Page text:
Thursday, 11 October 2018
Gothic Originals / October Horrors # 6:
El Mundo De Los Vampiros
(Alfonso Corona Blake, 1961)
I confess, I get all these ‘50s/’60s Mexican vampire movies a bit confused. There were just so many of them produced in such a short time frame, all with fairly similar titles.
Consulting the chapter on Mexico in Pete Tombs’ ‘Mondo Macabro: Weird and Wonderful Cinema Around The World’ (Titan Books, 1997) has however helped me to establish that ‘El Mundo De Los Vampiros’ was the third vampire film made by actor/producer Abel Salazar’s company ABSA. (Arriving about five years after Salazar revitalised Mexican fantastic cinema with 1957’s ‘El Vampiro’, ‘El Mundo..’ belatedly followed 1958’s ‘El Ataud del Vampiro’ [‘The Vampires Coffin’].)
Anyway, now that we’ve got that out of the way – ‘El Mundo de los Vampiros’ rules. It gets straight down to business right from the very first frame, as we see our vampire (Guillermo Murray, looking for all the world like a more fresh-faced, Hispanic Christopher Lee) rising from his tomb (it’s velvet-lined and has an automatic lid - nice). He wears a full opera cape, complete with one of those massive, upturned bat wing collars that only movie vampires (and Dr Strange) ever wear, and a huge silver amulet. (1)
Leaving his crypt, the vampire wonders through his splendidly cob-webbed dining room, before descending to the gigantic subterranean cavern beneath his house. Mouldering skeletons hang in chains from the walls, alongside some even more impressive cobwebs. The stone entranceway to the cavern has been crudely carved to resemble a mouth full of fangs, and beyond it, a pair of blazing stone braziers are decorated with human skulls on each corner, standing before a classic sacrificial altar. Naturally, the flames shoot upward when he gestures toward them with his cape.
After taking a few moments to admire the majesty of his interior décor, he moves on to – joy of joys – a full size pipe organ crafted entirely from hollowed out bones and skulls! Man, this is a vampire who knows how to live!
If you look this film up on IMDB, and you’ll immediately find reviewers deriding it as a “cheap Mexican vampire flick” and such like, but bugger that – this bone-organ is one of the most elaborate props I’ve ever seen in a ‘60s horror film. It must have taken somebody weeks to build this thing, and it is absolutely incredible.
Seemingly manifesting via some kind of underground gas jet, the vampire appears in the middle of the road, accompanied by a crowd of surprisingly effective animated bats. “Why doesn’t he move aside?”, the wife asks optimistically after her husband sounds the horn, but it is too late. Grinning, the vampire reveals fangs the size and shape of baby carrots. The woman screams, and before you know it, we’re back downstairs in the cavern, where The Count continues to work through some remarkably uncompromising modernist organ jams.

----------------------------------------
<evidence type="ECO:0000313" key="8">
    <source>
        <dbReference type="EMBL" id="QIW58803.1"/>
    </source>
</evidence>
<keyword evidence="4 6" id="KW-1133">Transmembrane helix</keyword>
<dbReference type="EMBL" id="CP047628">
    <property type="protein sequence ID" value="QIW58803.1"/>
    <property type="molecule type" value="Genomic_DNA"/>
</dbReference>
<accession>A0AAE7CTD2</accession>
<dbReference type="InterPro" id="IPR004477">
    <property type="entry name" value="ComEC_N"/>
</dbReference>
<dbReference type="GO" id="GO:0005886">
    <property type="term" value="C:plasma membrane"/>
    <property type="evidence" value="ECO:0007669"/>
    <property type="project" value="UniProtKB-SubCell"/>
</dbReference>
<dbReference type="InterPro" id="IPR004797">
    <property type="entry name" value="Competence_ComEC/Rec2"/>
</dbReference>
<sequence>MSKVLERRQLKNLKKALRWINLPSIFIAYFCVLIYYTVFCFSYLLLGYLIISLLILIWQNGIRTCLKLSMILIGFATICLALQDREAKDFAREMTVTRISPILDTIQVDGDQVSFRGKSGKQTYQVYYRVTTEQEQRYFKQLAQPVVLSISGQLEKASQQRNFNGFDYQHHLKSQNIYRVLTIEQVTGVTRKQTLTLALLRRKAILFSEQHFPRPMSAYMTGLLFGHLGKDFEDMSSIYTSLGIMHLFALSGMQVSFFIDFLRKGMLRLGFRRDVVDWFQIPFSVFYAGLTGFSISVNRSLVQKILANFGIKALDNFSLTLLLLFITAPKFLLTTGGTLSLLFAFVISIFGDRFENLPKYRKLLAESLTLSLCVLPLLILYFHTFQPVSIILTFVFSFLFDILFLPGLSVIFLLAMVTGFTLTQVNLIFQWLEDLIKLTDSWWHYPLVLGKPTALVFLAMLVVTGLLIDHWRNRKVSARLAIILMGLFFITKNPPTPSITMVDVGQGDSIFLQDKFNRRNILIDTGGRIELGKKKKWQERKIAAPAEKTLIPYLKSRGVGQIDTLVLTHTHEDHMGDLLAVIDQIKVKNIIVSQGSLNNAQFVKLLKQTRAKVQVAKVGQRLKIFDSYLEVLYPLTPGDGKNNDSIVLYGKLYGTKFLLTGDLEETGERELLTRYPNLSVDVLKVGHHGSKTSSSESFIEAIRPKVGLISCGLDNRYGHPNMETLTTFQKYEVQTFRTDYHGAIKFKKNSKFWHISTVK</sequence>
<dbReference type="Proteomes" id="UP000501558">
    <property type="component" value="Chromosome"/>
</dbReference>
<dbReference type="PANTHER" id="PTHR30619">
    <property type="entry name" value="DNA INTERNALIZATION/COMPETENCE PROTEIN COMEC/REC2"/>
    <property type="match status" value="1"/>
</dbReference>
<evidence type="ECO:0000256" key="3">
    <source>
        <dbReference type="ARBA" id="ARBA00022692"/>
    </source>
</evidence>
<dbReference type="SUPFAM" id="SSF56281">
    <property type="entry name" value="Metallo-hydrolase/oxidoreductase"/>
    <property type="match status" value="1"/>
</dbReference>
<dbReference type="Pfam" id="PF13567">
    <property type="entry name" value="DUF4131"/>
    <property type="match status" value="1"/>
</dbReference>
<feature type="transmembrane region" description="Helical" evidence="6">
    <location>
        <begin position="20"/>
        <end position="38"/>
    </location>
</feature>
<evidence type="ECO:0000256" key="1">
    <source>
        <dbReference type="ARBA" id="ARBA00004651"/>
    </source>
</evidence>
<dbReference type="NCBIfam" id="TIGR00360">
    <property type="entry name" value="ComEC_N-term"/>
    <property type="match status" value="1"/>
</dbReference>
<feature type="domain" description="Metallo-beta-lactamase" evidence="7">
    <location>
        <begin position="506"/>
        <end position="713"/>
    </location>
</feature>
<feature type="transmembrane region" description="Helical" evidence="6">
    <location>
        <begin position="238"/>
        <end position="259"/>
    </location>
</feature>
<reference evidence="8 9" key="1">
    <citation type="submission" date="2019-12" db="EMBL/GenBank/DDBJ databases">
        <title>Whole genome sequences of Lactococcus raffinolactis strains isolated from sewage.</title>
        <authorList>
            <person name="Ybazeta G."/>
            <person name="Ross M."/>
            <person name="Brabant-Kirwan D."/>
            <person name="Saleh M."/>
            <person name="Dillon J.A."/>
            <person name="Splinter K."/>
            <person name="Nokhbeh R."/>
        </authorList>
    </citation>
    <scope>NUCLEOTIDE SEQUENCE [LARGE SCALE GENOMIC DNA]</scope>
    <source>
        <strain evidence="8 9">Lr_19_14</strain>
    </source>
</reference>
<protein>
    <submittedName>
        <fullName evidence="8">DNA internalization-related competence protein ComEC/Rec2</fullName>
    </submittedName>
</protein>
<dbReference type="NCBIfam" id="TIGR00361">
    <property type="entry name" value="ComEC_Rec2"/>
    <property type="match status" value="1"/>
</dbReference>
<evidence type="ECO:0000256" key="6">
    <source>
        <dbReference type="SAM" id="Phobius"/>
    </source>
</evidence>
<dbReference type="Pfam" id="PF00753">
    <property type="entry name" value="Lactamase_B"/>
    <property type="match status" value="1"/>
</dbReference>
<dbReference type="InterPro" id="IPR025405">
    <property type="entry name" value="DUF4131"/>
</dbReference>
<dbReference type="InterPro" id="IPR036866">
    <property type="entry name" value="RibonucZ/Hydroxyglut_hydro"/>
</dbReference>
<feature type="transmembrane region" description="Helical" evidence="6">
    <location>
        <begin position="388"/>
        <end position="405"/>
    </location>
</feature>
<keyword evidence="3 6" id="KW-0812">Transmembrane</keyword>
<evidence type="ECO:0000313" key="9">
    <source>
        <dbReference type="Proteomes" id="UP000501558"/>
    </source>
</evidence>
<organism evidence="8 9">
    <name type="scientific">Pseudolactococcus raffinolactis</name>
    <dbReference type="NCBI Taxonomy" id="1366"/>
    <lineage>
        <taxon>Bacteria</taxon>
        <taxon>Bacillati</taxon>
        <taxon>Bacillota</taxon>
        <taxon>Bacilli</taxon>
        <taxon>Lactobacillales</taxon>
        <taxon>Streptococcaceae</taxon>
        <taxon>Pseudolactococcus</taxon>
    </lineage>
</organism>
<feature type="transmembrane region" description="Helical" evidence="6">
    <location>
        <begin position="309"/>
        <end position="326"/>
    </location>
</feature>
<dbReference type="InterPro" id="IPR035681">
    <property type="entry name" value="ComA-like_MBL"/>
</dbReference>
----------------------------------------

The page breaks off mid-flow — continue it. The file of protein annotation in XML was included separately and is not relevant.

By this point, the vampire’s followers have begun to assemble. Weird looking, zombified guys in sinister, hand-sewn animal masks, body-stockings and capes, they arise from coffins scattered around the cave floor, or simply loom out of the darkness, shuffling around restlessly and awaiting further orders, strongly reminding me of the similar “creatures of darkness” featured in Jess Franco’s delirious ‘The Erotic Rites of Frankenstein’ (1972).
Acknowledging their presence, the Head Vampire shrieks in the voice of a hissing cat, before returning to his music. His followers meanwhile begin preparations for some black magick rite, bringing goblets and a dagger to the altar, before a gaggle of Vampire Brides (recognisable by their diaphanous gowns and ridiculously OTT eye make-up, seemingly modelled on Carroll Borland’s get-up in Tod Browning’s ‘Mark of the Vampire’ (1935)) make their entrance, dragging the hypnotised wife of the kidnapped couple. Her protesting husband meanwhile is chained to a stake, whilst the follower vampires chew on his neck en masse.
The sacrifice, it transpires, is to be offered to Astraroth, “the evil spirit whom all of us here have come to adore”. Before doing the deed however, the Head Vampire pauses to reflect that “..with this dagger, I was murdered more than one hundred years ago, by a man who carried the cursed name of… Colman!”
Since then it seems, our vampire has dedicated his time to tracking down and destroying the remaining members of the accursed Colman dynasty – and yes, hearing him spit the rather mundane name of Colman with great vehemence and repulsion throughout this film proves very amusing.
You’d think wiping out a single bloodline over the course of a century would be easy work for such a ferocious Lord of the Undead, but he must have been slacking off a bit, because three Colmans remain extant – a father and two daughters. Using the hypnotised bride on the altar as a kind of human scrying orb, he establishes that they are all alive and well. Quoth the Vampire; “..as long as they refuse to join the legion of the living dead, I will not be able to give the signal which will launch the conquest of the universe!” (And you’d better believe that sounds pretty impressive when solemnly intoned in Spanish).
Eventually, after giving her neck a good, erotically-charged chew, the Head Vampire plunges his dagger into the neck of the sacrificial victim, but, instead of dying, his bite revives her as one of the evil brides! Her outré eye make up is already in place, and she turns to the camera and cackles in wild and uninhibited fashion.
By this point, we are over fifteen minutes into the film, and, perhaps sensing that the monster kids in the audience probably need a break from all this blood-curdling brilliance before their little hearts expire, ‘El Mundo de los Vampiros’ takes a deep breath, and reluctantly cuts to the ‘good guys’.